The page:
Up, up, up, with help from Wally...

Up, up, up, with help from Wally...

I'd always known that the climb out of the saddle would be hard, but Wally stayed with us and helped to pace us up the ridge. It was great to have his company as we ticked off North Goatfell and Mullach Buidhe (the second summit of this name of the day).  Finally, before we knew it, we were on Goatfell. Absolutely punch drunk but over the moon.

So its a huge thanks to everyone involved, especially our Arran MRT colleagues who were out on a shout late on Saturday night but didn't call us, thereby not jeopardising our attempt.  Of couse we'd have turned out if asked, and postponed the challenge, but they saved us from this fate as well as successfully finding a missing person on a dark, damp night in a remote part of the island.  This is what MRTs do, made up of volunteers who unquestioningly put themselves forward to help those in need. I've met some of the finest people on the planet through MR and if you ever need them, they will do their best to help you. 

We enjoyed the challenge despite the hard graft,  and the biggest thrill is seeing the amount of money we have raised so far for our own Arran and Mulanje MRT in Malawi, a team with very few resources, who not only save lives in the mountains but support vulnerable people in their community,  a place with little or no safety net. 

We both love being part of an MR team, the teamwork and camararderie are a big part of the reason why we do it,  as well as wanting to help those in need in the hills that we love. MR work is expensive, and rightly free in the UK at the point of access. MR teams depend on public donations to do their work.  Thank you for your support (and to Kirstie and Wally for these great pics)! Please keep the cash rolling in. https://www.justgiving.com/crowdfunding/Arran700s

Hill Mission

 Image credit: Kirstie Smith

Image credit: Kirstie Smith

Lucy writes: My friend Kirstie and I are raising money for Arran and Mulanje Mountain Rescue Teams. Mulanje is the highest mountain in Malawi, and the team there do amazing work with very little equipment or training. To encourage people to support the cause, we've set ourselves a crazy challenge, to climb all the 700m peaks on Arran in a day. At over 35km and 3,000m of ascent its going to be a toughy!

Today the training began in earnest.  We set off with Wally to help for a dry run of A'Chir, which will be the crux of our challenge. From the moment we roped up, we wrestled with an arctic wind, and even though I was wearing all my layers, I had the coldest hands I've had so far this winter. We bailed, and Wally in the most gentlemanly way, offered to carry the climbing gear off the hill for us while Kirstie and I pushed on with a traverse of Cir Mhor, Goatfell and North Goatfell.  Off we set, and although the wind never let up, at least were were moving fast and keeping warm.  With only 18km done today and 1400m of ascent, we realise that we have got a very big challenge on our hands! You can donate to our fundraiser here: https://www.justgiving.com/crowdfunding/Arran700s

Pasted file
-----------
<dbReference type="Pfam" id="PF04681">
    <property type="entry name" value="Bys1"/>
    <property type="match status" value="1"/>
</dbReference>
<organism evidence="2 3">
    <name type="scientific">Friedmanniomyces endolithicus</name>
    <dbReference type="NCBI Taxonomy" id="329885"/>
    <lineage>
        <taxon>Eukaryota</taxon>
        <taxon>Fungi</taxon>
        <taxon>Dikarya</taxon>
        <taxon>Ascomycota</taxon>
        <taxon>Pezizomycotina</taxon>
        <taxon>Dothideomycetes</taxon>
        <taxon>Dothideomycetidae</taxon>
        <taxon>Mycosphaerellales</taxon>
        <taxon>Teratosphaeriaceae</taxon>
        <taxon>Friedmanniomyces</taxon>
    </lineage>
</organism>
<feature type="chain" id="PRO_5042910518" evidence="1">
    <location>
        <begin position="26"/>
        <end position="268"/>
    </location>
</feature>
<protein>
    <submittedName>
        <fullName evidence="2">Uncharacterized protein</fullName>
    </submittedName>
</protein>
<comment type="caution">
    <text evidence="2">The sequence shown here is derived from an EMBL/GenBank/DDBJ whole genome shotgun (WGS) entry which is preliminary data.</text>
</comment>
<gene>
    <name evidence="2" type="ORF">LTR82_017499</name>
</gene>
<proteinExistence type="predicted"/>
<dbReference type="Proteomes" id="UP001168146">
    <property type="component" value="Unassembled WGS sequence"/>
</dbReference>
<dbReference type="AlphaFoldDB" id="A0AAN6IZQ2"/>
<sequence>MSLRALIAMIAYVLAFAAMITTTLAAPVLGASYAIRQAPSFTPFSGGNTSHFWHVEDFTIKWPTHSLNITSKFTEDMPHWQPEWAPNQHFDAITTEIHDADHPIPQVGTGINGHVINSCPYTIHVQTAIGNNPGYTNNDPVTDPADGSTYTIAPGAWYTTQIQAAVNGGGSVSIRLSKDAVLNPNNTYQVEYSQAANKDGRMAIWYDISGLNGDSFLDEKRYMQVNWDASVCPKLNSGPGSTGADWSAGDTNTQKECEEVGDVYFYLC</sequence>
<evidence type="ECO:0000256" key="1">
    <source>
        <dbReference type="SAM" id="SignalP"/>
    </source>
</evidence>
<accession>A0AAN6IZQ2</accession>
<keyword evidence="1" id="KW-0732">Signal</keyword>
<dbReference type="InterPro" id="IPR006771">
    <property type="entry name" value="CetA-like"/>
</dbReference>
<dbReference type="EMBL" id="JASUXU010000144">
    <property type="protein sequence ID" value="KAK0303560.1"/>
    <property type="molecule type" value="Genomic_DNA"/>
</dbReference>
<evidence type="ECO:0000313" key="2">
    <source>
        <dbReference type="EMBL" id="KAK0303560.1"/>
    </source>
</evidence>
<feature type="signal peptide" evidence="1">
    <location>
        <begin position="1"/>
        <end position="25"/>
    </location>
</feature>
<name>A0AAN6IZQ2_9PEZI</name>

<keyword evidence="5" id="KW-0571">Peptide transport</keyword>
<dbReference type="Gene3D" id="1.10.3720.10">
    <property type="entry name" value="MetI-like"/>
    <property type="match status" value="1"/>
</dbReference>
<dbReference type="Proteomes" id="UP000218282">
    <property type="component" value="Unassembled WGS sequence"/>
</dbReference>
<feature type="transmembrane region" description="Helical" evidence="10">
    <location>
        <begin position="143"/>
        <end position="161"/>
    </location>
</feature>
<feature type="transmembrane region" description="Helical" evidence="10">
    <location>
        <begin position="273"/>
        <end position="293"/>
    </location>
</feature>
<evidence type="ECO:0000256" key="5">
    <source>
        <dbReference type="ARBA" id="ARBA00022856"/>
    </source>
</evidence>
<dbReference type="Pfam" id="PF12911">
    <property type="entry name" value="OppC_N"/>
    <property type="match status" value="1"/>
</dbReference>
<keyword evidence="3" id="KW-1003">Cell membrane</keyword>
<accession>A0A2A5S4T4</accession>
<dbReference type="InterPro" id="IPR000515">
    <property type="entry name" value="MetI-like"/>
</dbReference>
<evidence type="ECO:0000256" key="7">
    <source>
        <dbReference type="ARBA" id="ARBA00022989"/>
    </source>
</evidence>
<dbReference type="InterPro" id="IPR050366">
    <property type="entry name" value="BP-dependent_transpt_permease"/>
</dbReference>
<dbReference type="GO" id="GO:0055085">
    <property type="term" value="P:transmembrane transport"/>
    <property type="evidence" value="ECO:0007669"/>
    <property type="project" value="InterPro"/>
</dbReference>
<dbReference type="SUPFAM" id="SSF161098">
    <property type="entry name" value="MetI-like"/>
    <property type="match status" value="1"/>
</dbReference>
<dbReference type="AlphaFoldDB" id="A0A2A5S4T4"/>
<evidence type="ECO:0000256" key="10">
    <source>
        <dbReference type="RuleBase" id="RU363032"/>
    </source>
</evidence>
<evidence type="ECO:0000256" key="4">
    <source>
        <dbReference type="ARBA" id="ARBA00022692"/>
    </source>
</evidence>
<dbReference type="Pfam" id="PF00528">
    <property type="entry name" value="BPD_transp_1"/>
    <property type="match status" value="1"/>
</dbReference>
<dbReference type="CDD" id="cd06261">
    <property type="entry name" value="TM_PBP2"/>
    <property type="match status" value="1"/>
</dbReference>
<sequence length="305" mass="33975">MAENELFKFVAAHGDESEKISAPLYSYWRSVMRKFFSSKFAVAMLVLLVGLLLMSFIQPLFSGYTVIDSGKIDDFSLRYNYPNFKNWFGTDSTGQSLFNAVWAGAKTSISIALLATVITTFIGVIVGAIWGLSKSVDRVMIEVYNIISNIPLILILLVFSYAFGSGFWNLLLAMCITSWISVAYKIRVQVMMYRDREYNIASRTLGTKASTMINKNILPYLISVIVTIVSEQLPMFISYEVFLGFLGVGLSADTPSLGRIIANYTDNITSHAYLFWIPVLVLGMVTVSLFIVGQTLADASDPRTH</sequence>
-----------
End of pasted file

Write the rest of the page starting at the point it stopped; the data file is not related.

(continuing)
North Ridge of Stob Ban

Lucy:  I was working for West Highland College UHI with the 3rd year students on the Adventure Tourism Management degree today. This was a revision day for them, looking at a range of winter skills and risk management in preparation for an expedition later this month. The team led me and each other up through steep ground on the North Ridge of Stob Ban. We enjoyed fun scrambling, and a chance to look at movement techniques and discuss how you would protect less confident people on the steeper sections.  The descent to the bealach above Coire a Mhusgain was also fairly steep with wet slippery snowpack that needed careful footwork to descend safely. We saw lots of avalanche debris on NE facing slopes and big cornices on north facing aspects.

Sociable climbing on the Mess of Pottage

A personal day climbing out east for us today, which paid off with a fun outing on the Mess of Pottage in Coire an t-Sneachda in the Northern Cairngorms. We approached the Coire with fairly open objectives but it quickly became clear that the most straightforward option with the snow (esp cornice) conditions would be a climb on the Mess of Pottage. We headed for Hidden Chimney, a superb route that we have done before and knew would be good value. However, the route was busy with several parties and a with a bit of a bottleneck developing in the chimney we headed out right on to mixed ground. A series of steep litte steps and grooves at about grade II/III (a wandering line that we think is the harder variation Jacob's Edge?), brought us to the summit in good time.

Snow was lying deep on the easier angled terrain on the route, and there was no ice to speak of.  Happily there was lots of gear to be found to protect the steep sections.

Sron na Lairig

A personal mountaineering day for us today. We did Sron na Lairig, a classic Glencoe ridge, accessed from the Lairig Eilde near the top of the Glen.  Its a stunning ridge, with lots of choice low down, and a fine arete to finish.

Snow conditions were soft, and distinctly mushy low down but better higher up.  Ice was generally cruddy, but there is lots of rock on this ridge and all felt generally solid.

When we topped out, the views were absolutely stupendous.

Sunblock and Snowshoes!

Storm Doris brought snow, and Storm Ewan washed it away again. Happily, on Ewan's departure a colder airflow was sucked across the UK and we woke up to snow at valley level once more. What's more, the sun was shining.  With no work in the diary, and a good forecast, it was time to take a personal day on the hill. We decided to play local, left the car behind, and jumped on our mountain bikes to head up through the Loy Woods towards Stob A'Ghriainain, a Corbett with a ringside view of Ben Nevis.

Once on the ridge, the snow was deep and fluffy. Lucy got her snowshoes out and the vibe was distincly Alpine.